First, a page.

just in time

I recently posted that my daughter and I will be crocheting temperature blankets this year. Our plan is to begin with January 1st and to finish on the 31st of December, 2021. She’s a fly by the seat of your pants crocheter. I get it. I was, too, when I was her age. These days, I’m a lot more of a planner than I used to be.

I spent the last week preparing for this project. First, I had to find the perfect stitch. There are so many beautiful crochet stitches to choose from. After I had a collection of stitches in varying sizes from a variety of hook sizes, it was time to narrow it down.

Because it is my intention for the finished blanket to go on our bed, I asked Clark to weigh in. I handed him the collection of stitches I’d narrowed it down to.

He narrowed it down further to a toss up between the lemon peel stitch [ch an odd number; beg in 2nd ch from hook: *sc,dc* across, turn, ch 1 repeat for desired number of rows (you will always sc in a dc and dc in a sc)] or the linen stitch [ch an even number; *sc in 2nd ch from hook, ch 1, sk 1, sc in next ch* across, turn. Row; ch 1, sk 1st sc, sc in 1st ch space, *sk sc, sc in ch sp* across, sc in ch 1, turn, repeat for desired number of rows]

left: linen stitch right: lemon peel stitch

I also needed to determine how many rows per inch and stitches per inch I would need to create a king sized blanket for our bed. A whole lot of math later, I determined that I was aiming for about 7 rows per inch, give or take a little. Once I’d created the swatches of the perfect sized stitches, I handed them back to Clark.

Once I had my stitch and my hook size (looks like my trusty old G hook will be joining me for this project), I was curious how it would look with a striped effect. I created a mini swatch just to see. This is in a perfect color change every two rows pattern. The temperature won’t be as perfectly predictable as all that.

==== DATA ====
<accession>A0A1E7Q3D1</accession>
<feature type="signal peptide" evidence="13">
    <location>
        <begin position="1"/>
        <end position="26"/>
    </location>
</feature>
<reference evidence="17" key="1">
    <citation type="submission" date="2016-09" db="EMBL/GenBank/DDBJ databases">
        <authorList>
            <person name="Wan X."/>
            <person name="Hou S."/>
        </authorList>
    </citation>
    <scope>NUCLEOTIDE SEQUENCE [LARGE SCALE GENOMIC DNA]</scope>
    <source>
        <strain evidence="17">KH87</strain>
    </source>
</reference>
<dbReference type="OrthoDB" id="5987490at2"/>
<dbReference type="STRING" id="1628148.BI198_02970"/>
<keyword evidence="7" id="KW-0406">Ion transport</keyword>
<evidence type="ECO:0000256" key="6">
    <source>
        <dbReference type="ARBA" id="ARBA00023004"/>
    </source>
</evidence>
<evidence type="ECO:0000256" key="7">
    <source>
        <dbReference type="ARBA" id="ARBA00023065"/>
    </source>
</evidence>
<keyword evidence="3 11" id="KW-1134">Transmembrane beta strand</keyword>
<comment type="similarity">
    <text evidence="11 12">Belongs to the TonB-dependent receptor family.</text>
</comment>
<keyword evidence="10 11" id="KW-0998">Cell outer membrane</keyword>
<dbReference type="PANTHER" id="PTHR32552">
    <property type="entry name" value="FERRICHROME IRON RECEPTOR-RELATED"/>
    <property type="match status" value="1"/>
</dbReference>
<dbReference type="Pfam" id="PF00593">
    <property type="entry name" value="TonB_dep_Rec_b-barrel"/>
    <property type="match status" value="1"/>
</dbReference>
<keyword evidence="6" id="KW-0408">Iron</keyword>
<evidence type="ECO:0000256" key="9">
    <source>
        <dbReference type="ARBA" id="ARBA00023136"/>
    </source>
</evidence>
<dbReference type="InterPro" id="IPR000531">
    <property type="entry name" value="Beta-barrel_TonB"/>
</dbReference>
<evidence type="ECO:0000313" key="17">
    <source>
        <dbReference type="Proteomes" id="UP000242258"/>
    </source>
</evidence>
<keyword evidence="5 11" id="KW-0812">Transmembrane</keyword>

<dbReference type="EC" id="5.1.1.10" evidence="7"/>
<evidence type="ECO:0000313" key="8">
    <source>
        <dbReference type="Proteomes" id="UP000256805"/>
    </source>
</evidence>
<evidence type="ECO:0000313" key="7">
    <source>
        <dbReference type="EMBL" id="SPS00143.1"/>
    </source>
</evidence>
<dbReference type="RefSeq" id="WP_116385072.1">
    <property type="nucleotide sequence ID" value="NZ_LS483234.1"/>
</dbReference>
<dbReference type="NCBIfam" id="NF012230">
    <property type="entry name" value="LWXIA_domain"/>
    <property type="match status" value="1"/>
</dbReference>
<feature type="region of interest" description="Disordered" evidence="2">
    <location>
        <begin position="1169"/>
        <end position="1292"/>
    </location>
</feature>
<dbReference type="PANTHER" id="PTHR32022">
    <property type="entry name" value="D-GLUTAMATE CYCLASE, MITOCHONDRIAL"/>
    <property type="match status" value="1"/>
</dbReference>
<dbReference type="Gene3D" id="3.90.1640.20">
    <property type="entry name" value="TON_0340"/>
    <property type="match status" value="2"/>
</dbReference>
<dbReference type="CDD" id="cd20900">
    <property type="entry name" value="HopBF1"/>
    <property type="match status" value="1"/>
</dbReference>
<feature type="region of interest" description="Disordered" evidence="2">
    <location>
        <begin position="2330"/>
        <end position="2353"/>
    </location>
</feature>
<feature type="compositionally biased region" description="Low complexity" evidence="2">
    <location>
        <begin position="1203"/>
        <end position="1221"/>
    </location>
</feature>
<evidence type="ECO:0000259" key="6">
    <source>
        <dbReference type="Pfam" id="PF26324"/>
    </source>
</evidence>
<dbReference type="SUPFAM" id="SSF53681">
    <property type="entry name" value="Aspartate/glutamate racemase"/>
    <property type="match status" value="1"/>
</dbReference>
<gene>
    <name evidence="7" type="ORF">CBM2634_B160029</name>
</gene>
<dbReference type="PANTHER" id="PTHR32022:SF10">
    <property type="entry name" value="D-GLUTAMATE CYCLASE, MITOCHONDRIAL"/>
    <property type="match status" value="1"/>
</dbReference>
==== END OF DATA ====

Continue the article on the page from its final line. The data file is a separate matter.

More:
We’re afternoon shifters, so I want to capture the highs and lows. I was looking at some of the temperature afghans and other temperature projects that other crocheters have made over the years. I saw one that captured the highs and lows by assigning two rows per day. I’m already down to a G hook, I can’t imagine how much tighter I’d need to make those stitches.

Then, I saw one that divided the highs and lows perfectly down the center of the blanket. I’m making a king sized blanket for our king sized bed. So, that’s my plan. The blanket will be 436 stitches wide. That means 218 stitches for the day’s high temperature, and then 218 stitches for the days low temperature. Now, I’ll just have to decide who gets the highs and who gets the lows.

While I waited for my yarn to arrive, I decided to whip myself up a new winter hat. It flowed so quick and easy off my hook, that I managed to pull it all together in the amount of time it took me to simmer a pot of vegetable beef soup.

I was getting a little nervous that I’d decided to late that this was the year for the temperature afghan. I was starting to thing the yarn wasn’t going to arrive in time. They finally shipped, and they were estimated arrival was the 30th of December, but they still hadn’t arrived by the time I left for work. The box was waiting just inside the door when I got home from work.

I’m really quite excited to finally be beginning a temperature blanket. It feels like it’s been a decade or more since that first temperature afghan appeared on the internet. What a fun concept I thought it was, but every year it seemed like there was something in the way of my starting. This year, not even the slice on the tip of my dominant hand’s pointer finger will thwart my plans.

Follow along during 2021 to watch the progress of our temperature afghans.

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